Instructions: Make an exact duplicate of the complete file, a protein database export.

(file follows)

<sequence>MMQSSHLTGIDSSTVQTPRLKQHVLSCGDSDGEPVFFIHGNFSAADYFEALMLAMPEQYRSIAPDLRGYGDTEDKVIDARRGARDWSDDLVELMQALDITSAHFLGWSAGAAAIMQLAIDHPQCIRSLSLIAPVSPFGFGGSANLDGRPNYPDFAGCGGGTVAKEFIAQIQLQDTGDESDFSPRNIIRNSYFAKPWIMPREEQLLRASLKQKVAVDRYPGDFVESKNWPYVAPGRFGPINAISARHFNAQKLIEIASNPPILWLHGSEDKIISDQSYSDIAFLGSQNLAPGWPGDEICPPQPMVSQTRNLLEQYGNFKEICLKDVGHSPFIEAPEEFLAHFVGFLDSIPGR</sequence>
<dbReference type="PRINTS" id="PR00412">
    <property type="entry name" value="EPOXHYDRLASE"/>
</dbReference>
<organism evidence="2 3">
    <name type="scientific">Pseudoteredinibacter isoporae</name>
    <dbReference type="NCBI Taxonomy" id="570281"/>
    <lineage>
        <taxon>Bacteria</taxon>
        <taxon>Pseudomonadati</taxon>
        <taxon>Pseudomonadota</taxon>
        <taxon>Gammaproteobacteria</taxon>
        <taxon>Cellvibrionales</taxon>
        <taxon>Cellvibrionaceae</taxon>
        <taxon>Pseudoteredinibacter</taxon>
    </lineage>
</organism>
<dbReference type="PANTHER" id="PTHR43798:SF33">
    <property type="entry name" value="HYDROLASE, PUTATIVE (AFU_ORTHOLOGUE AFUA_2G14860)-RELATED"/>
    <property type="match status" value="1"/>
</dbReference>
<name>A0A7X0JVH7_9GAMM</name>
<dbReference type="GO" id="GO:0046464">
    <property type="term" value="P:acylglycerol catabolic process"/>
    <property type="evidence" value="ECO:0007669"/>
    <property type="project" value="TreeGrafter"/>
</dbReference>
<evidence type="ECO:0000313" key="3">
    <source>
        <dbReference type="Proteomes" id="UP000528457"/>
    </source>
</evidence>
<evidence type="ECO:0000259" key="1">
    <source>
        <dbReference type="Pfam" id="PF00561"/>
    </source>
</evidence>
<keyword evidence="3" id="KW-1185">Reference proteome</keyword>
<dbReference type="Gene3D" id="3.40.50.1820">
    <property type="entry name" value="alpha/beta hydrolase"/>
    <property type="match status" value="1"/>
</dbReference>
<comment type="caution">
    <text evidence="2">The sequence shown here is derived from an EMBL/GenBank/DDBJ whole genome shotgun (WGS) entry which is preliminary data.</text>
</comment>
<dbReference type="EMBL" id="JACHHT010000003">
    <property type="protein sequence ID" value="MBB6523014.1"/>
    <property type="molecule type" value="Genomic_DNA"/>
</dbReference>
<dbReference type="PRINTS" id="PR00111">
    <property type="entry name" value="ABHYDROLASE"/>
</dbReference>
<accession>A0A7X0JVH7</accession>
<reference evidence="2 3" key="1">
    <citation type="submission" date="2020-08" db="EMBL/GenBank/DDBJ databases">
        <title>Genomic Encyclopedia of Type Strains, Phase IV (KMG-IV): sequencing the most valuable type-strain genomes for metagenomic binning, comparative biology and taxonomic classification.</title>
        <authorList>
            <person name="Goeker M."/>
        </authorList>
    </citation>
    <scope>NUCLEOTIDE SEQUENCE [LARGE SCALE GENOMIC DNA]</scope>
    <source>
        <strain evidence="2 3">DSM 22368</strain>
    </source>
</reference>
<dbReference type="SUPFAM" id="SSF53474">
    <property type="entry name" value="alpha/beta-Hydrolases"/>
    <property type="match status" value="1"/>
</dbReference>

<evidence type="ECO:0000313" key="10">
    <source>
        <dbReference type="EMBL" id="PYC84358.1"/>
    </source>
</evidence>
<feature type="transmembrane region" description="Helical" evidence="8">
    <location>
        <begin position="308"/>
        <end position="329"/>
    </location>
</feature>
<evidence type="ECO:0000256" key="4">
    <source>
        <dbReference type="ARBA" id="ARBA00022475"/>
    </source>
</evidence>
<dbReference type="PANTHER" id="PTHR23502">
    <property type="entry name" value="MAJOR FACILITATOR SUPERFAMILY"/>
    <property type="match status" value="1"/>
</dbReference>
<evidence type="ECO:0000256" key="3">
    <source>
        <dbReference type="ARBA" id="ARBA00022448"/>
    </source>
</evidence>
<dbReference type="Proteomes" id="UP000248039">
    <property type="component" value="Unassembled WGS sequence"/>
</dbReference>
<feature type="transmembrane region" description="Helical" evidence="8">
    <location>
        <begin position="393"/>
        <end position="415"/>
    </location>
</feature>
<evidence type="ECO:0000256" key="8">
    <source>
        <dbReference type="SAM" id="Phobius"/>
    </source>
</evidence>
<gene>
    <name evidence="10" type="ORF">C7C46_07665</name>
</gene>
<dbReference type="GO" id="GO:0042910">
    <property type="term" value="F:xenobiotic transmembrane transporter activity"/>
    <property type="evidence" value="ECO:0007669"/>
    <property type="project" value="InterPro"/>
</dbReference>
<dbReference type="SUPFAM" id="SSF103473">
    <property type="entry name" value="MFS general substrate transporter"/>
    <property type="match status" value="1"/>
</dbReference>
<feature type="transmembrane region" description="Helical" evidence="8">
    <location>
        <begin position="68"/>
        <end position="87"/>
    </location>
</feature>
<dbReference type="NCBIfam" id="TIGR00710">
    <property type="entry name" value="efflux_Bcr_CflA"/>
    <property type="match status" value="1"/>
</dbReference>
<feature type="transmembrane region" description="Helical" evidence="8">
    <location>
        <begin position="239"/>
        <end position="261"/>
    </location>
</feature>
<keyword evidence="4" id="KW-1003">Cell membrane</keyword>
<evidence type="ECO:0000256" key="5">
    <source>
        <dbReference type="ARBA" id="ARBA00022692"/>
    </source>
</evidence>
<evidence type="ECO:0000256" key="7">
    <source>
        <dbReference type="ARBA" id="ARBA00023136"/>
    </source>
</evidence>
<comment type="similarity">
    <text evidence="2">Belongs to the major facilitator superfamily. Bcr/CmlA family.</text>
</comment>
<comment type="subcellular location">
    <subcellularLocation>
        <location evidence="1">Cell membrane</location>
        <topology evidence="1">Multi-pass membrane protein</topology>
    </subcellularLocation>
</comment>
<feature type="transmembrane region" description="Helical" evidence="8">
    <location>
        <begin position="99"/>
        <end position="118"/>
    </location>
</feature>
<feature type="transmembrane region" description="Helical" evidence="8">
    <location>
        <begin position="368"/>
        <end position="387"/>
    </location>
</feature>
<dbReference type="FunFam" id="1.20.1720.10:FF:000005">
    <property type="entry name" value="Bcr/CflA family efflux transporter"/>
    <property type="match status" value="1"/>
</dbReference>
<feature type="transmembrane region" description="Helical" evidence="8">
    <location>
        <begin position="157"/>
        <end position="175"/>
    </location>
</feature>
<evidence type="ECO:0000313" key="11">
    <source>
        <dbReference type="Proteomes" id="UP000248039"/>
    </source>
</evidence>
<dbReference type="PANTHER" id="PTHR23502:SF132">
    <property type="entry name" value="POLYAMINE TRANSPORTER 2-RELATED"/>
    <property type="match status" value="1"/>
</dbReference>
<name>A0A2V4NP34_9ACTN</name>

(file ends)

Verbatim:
<sequence>MMQSSHLTGIDSSTVQTPRLKQHVLSCGDSDGEPVFFIHGNFSAADYFEALMLAMPEQYRSIAPDLRGYGDTEDKVIDARRGARDWSDDLVELMQALDITSAHFLGWSAGAAAIMQLAIDHPQCIRSLSLIAPVSPFGFGGSANLDGRPNYPDFAGCGGGTVAKEFIAQIQLQDTGDESDFSPRNIIRNSYFAKPWIMPREEQLLRASLKQKVAVDRYPGDFVESKNWPYVAPGRFGPINAISARHFNAQKLIEIASNPPILWLHGSEDKIISDQSYSDIAFLGSQNLAPGWPGDEICPPQPMVSQTRNLLEQYGNFKEICLKDVGHSPFIEAPEEFLAHFVGFLDSIPGR</sequence>
<dbReference type="PRINTS" id="PR00412">
    <property type="entry name" value="EPOXHYDRLASE"/>
</dbReference>
<organism evidence="2 3">
    <name type="scientific">Pseudoteredinibacter isoporae</name>
    <dbReference type="NCBI Taxonomy" id="570281"/>
    <lineage>
        <taxon>Bacteria</taxon>
        <taxon>Pseudomonadati</taxon>
        <taxon>Pseudomonadota</taxon>
        <taxon>Gammaproteobacteria</taxon>
        <taxon>Cellvibrionales</taxon>
        <taxon>Cellvibrionaceae</taxon>
        <taxon>Pseudoteredinibacter</taxon>
    </lineage>
</organism>
<dbReference type="PANTHER" id="PTHR43798:SF33">
    <property type="entry name" value="HYDROLASE, PUTATIVE (AFU_ORTHOLOGUE AFUA_2G14860)-RELATED"/>
    <property type="match status" value="1"/>
</dbReference>
<name>A0A7X0JVH7_9GAMM</name>
<dbReference type="GO" id="GO:0046464">
    <property type="term" value="P:acylglycerol catabolic process"/>
    <property type="evidence" value="ECO:0007669"/>
    <property type="project" value="TreeGrafter"/>
</dbReference>
<evidence type="ECO:0000313" key="3">
    <source>
        <dbReference type="Proteomes" id="UP000528457"/>
    </source>
</evidence>
<evidence type="ECO:0000259" key="1">
    <source>
        <dbReference type="Pfam" id="PF00561"/>
    </source>
</evidence>
<keyword evidence="3" id="KW-1185">Reference proteome</keyword>
<dbReference type="Gene3D" id="3.40.50.1820">
    <property type="entry name" value="alpha/beta hydrolase"/>
    <property type="match status" value="1"/>
</dbReference>
<comment type="caution">
    <text evidence="2">The sequence shown here is derived from an EMBL/GenBank/DDBJ whole genome shotgun (WGS) entry which is preliminary data.</text>
</comment>
<dbReference type="EMBL" id="JACHHT010000003">
    <property type="protein sequence ID" value="MBB6523014.1"/>
    <property type="molecule type" value="Genomic_DNA"/>
</dbReference>
<dbReference type="PRINTS" id="PR00111">
    <property type="entry name" value="ABHYDROLASE"/>
</dbReference>
<accession>A0A7X0JVH7</accession>
<reference evidence="2 3" key="1">
    <citation type="submission" date="2020-08" db="EMBL/GenBank/DDBJ databases">
        <title>Genomic Encyclopedia of Type Strains, Phase IV (KMG-IV): sequencing the most valuable type-strain genomes for metagenomic binning, comparative biology and taxonomic classification.</title>
        <authorList>
            <person name="Goeker M."/>
        </authorList>
    </citation>
    <scope>NUCLEOTIDE SEQUENCE [LARGE SCALE GENOMIC DNA]</scope>
    <source>
        <strain evidence="2 3">DSM 22368</strain>
    </source>
</reference>
<dbReference type="SUPFAM" id="SSF53474">
    <property type="entry name" value="alpha/beta-Hydrolases"/>
    <property type="match status" value="1"/>
</dbReference>

<evidence type="ECO:0000313" key="10">
    <source>
        <dbReference type="EMBL" id="PYC84358.1"/>
    </source>
</evidence>
<feature type="transmembrane region" description="Helical" evidence="8">
    <location>
        <begin position="308"/>
        <end position="329"/>
    </location>
</feature>
<evidence type="ECO:0000256" key="4">
    <source>
        <dbReference type="ARBA" id="ARBA00022475"/>
    </source>
</evidence>
<dbReference type="PANTHER" id="PTHR23502">
    <property type="entry name" value="MAJOR FACILITATOR SUPERFAMILY"/>
    <property type="match status" value="1"/>
</dbReference>
<evidence type="ECO:0000256" key="3">
    <source>
        <dbReference type="ARBA" id="ARBA00022448"/>
    </source>
</evidence>
<dbReference type="Proteomes" id="UP000248039">
    <property type="component" value="Unassembled WGS sequence"/>
</dbReference>
<feature type="transmembrane region" description="Helical" evidence="8">
    <location>
        <begin position="393"/>
        <end position="415"/>
    </location>
</feature>
<evidence type="ECO:0000256" key="8">
    <source>
        <dbReference type="SAM" id="Phobius"/>
    </source>
</evidence>
<gene>
    <name evidence="10" type="ORF">C7C46_07665</name>
</gene>
<dbReference type="GO" id="GO:0042910">
    <property type="term" value="F:xenobiotic transmembrane transporter activity"/>
    <property type="evidence" value="ECO:0007669"/>
    <property type="project" value="InterPro"/>
</dbReference>
<dbReference type="SUPFAM" id="SSF103473">
    <property type="entry name" value="MFS general substrate transporter"/>
    <property type="match status" value="1"/>
</dbReference>
<feature type="transmembrane region" description="Helical" evidence="8">
    <location>
        <begin position="68"/>
        <end position="87"/>
    </location>
</feature>
<dbReference type="NCBIfam" id="TIGR00710">
    <property type="entry name" value="efflux_Bcr_CflA"/>
    <property type="match status" value="1"/>
</dbReference>
<feature type="transmembrane region" description="Helical" evidence="8">
    <location>
        <begin position="239"/>
        <end position="261"/>
    </location>
</feature>
<keyword evidence="4" id="KW-1003">Cell membrane</keyword>
<evidence type="ECO:0000256" key="5">
    <source>
        <dbReference type="ARBA" id="ARBA00022692"/>
    </source>
</evidence>
<evidence type="ECO:0000256" key="7">
    <source>
        <dbReference type="ARBA" id="ARBA00023136"/>
    </source>
</evidence>
<comment type="similarity">
    <text evidence="2">Belongs to the major facilitator superfamily. Bcr/CmlA family.</text>
</comment>
<comment type="subcellular location">
    <subcellularLocation>
        <location evidence="1">Cell membrane</location>
        <topology evidence="1">Multi-pass membrane protein</topology>
    </subcellularLocation>
</comment>
<feature type="transmembrane region" description="Helical" evidence="8">
    <location>
        <begin position="99"/>
        <end position="118"/>
    </location>
</feature>
<feature type="transmembrane region" description="Helical" evidence="8">
    <location>
        <begin position="368"/>
        <end position="387"/>
    </location>
</feature>
<dbReference type="FunFam" id="1.20.1720.10:FF:000005">
    <property type="entry name" value="Bcr/CflA family efflux transporter"/>
    <property type="match status" value="1"/>
</dbReference>
<feature type="transmembrane region" description="Helical" evidence="8">
    <location>
        <begin position="157"/>
        <end position="175"/>
    </location>
</feature>
<evidence type="ECO:0000313" key="11">
    <source>
        <dbReference type="Proteomes" id="UP000248039"/>
    </source>
</evidence>
<dbReference type="PANTHER" id="PTHR23502:SF132">
    <property type="entry name" value="POLYAMINE TRANSPORTER 2-RELATED"/>
    <property type="match status" value="1"/>
</dbReference>
<name>A0A2V4NP34_9ACTN</name>